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Magazine of
the Week


Magazine of the Week
Sports Illustrated, November 28, 1983

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9/21/06 - Life magazine November 29, 1963 - premiere of Magazine of the Week


Paris and the art world of the late 1930s in Verve magazine. by Rick Gagliano - 10/12/06.

When it comes to quality in the magazine process, possibly no other magazine can match the work of publisher Efstratios Teriade (born in Greece as Efstratios Eleftheriades) and his seminal publication, Verve - once called "the most beautiful magazine in the world" by one of its backers - which first burst onto the streets of Paris in Decmeber of 1937 exhibiting a cover by impressionist painter Henri Matisse (cover shown at right).

Teriade, an ex-law student with more zeal for the art world and publishing than the law worked variously with fellow countryman Christian Zervos on Cahiers d'Art (1926-31), as art critic for the newspaper L'Intransigeant (1928-33), artistic director of Minotaure (1933-36) and co-founder (1935-36) of La Bete Noire before founding Verve with the financial assistance of David Smart, publisher of Esquire and Apparel Arts. At the age of 40 when he founded Verve, Teriade had already established himself as somewhat of an art authority and hed developed indispensable connections within the art and literary crowd.

The magazine, a quarterly review of arts and letters, was lavish in design and challenging in content. Teriade's view of the world of art and literature was personal, bold and compelling. The 38 issues that proceeded through Europe's war-torn years and ended abruptly in 1960 were a promenade of covers and interior art by Chagall, Bonard, Matisse, Picasso, Braque, and other distinctive artists of the Paris School. Photographs by Man Ray, Dora Maar, Matthew Brady, Brassai, Cartier-Bresson, Blumenfeld graced many pages and accompanied articles and prose by luminaries of none less identity than John Dos Passos, Ernest Hemingway, James Joyce, Andre Malraux, Jean-Paul Sartre, Andre Gide, Albert Camus and others of note, often the presented artists themselves.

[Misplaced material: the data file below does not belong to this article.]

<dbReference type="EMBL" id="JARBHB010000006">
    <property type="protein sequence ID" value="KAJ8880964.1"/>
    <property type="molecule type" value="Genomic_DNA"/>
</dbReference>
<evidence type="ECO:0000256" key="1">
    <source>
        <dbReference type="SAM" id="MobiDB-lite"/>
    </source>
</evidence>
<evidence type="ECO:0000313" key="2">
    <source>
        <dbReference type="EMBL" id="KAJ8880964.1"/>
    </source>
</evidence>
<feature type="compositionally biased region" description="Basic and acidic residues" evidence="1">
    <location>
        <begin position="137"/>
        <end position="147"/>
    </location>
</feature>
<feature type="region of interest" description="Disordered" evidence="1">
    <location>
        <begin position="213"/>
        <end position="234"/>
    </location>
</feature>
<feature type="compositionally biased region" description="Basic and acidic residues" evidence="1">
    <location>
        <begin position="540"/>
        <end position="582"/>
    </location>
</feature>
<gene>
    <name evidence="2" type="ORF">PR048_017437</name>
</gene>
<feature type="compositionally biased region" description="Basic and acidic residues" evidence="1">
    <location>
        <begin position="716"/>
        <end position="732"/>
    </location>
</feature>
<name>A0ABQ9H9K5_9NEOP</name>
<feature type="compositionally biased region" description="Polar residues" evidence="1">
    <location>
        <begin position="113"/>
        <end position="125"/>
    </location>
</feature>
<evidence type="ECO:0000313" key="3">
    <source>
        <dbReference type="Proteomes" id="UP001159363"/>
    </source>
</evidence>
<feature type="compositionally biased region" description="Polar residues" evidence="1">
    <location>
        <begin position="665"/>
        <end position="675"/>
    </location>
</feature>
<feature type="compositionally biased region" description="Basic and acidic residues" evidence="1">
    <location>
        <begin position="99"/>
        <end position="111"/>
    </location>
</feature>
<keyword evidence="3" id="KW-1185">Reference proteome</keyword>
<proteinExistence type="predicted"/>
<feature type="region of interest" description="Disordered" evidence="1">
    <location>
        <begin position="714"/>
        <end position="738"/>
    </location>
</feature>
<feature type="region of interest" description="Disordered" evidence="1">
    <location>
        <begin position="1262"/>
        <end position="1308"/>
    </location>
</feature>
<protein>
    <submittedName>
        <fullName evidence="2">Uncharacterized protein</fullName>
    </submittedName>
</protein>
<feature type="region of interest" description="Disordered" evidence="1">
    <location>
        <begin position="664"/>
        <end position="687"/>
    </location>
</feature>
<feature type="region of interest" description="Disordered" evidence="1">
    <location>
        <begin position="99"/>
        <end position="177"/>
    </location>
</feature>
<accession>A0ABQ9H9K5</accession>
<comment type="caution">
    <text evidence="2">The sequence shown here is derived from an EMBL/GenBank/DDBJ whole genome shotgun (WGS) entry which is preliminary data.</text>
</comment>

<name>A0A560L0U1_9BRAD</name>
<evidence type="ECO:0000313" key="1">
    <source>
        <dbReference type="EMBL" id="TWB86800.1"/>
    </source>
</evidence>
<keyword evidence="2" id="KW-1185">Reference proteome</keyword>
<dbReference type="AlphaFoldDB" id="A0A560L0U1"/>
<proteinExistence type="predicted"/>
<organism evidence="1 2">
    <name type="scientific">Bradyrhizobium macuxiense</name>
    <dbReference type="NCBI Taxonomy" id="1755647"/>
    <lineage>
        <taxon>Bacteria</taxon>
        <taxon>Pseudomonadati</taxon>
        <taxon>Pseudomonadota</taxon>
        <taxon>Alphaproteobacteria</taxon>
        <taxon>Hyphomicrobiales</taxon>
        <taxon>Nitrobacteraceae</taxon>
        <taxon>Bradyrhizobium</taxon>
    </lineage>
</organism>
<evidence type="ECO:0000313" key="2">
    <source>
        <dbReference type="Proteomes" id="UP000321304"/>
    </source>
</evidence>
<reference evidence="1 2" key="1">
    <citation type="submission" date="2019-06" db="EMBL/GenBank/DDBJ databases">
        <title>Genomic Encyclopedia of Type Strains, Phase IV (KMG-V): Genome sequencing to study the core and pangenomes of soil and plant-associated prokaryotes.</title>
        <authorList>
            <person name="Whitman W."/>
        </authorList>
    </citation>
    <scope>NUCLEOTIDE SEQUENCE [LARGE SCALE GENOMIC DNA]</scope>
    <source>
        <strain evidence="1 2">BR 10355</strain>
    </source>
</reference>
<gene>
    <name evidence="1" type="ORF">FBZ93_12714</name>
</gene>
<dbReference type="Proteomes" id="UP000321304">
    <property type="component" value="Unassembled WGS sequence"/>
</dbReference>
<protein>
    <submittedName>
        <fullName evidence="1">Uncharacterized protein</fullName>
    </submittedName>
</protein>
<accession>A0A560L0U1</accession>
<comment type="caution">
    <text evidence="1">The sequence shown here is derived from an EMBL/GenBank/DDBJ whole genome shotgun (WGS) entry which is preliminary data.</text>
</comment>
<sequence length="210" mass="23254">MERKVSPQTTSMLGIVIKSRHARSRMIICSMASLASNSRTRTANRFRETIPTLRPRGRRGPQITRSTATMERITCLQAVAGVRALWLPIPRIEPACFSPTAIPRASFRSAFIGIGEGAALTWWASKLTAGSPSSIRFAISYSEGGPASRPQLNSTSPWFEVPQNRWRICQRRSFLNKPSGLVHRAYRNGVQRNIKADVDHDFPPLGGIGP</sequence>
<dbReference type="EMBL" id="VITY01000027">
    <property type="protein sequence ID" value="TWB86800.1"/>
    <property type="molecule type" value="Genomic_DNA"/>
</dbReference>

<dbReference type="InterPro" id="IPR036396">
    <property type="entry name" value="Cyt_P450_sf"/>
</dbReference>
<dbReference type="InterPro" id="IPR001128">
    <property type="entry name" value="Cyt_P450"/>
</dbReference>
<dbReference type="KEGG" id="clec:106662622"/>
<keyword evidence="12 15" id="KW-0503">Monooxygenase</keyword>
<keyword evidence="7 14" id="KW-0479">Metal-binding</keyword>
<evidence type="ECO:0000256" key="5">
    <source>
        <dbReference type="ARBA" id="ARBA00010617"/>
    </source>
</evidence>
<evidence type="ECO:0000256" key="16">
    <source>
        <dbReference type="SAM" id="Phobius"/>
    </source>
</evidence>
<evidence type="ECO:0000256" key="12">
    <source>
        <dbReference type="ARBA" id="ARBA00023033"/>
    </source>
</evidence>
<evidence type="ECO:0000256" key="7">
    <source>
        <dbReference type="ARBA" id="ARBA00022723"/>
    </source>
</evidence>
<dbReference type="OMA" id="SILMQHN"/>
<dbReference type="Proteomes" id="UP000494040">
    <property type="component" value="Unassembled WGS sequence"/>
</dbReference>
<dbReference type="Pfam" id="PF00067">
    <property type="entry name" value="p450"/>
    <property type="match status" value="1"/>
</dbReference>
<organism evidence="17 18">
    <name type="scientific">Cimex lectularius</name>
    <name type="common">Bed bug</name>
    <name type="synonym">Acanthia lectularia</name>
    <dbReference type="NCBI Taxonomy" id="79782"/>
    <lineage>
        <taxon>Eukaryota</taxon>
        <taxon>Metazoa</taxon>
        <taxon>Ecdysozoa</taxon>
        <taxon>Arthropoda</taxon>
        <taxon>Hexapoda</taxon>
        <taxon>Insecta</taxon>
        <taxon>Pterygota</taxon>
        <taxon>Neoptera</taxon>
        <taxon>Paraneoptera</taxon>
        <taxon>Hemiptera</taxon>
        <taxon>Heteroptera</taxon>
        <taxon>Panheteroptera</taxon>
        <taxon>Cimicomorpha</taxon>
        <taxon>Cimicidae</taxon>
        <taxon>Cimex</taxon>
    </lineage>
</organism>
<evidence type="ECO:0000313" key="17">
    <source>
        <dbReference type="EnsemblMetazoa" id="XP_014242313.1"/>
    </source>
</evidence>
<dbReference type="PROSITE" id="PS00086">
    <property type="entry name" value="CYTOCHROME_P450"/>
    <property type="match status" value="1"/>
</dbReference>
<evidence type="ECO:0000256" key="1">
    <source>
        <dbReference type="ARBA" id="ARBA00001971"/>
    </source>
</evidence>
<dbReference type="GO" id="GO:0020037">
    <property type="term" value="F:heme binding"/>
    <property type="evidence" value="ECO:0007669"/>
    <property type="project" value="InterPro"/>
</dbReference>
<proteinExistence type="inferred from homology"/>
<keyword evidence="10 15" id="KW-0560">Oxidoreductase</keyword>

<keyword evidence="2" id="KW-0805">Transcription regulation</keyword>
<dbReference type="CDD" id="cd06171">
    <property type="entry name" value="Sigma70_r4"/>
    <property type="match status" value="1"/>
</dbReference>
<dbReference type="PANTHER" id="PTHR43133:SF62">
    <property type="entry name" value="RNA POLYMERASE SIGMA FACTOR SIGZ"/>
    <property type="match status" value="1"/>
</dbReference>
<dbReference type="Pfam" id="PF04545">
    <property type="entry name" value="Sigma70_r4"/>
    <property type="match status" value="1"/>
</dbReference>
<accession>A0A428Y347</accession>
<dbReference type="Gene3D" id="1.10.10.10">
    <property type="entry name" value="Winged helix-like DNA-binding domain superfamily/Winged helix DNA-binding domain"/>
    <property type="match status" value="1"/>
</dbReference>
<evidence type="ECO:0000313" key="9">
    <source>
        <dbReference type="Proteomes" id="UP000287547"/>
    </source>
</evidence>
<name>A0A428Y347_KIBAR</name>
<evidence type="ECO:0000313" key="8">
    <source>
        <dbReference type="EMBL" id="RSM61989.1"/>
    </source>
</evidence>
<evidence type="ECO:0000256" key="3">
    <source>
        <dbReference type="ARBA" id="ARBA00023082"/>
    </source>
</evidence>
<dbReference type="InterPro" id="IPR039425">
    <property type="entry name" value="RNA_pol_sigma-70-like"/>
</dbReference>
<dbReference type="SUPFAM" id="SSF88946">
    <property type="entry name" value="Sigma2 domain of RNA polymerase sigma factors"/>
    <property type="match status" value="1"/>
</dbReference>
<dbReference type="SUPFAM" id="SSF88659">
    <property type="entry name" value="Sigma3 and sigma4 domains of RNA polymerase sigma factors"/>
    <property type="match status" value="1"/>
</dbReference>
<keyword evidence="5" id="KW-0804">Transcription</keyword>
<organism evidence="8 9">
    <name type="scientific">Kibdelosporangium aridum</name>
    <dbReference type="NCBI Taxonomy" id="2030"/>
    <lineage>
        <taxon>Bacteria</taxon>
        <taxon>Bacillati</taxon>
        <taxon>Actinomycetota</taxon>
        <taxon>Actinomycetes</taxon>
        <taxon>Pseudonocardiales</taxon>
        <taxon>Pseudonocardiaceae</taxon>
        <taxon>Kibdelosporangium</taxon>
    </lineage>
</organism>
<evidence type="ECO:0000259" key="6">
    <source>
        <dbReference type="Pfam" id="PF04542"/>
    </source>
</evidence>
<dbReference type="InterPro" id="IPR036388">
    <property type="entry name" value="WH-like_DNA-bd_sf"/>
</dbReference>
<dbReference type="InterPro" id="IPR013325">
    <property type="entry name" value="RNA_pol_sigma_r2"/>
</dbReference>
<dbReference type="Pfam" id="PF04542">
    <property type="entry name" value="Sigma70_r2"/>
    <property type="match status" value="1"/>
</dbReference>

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The magazine was published in both French and English editions in folio (27 x 36 cm, 10.5 x 14 inches) size with much of the artwork tipped-in and stiff board covers. Often, the entire issue would be boxed. Each issue is a treasure of 20th century arts and letters, and a complete collection would be priceless (a guess-timate for very good condition: $20,000-30,000), and first issues have been sold for between $700 and $4000.00.

The Collectible Magazine Back Issue Price Guide has been engaged in producing a price guide for Verve, but the magazine is so rare and auctions limited in frequency that we've yet to even establish a working generic index. Any information on sales or prices of various issues can be emailed to us at info@dtmagazine.com.

For more information on the magazine which must be regarded as one of the most important of any 20th century collection, see John Russell's New York Times review of the 50th Anniversary celebration book, called ''Verve: The Ultimate Review of Art and Literature,'' here.

Also, the above-referenced book at Amazon.com:

Copyright 2006 Downtown Magazine, All Rights Reserved.

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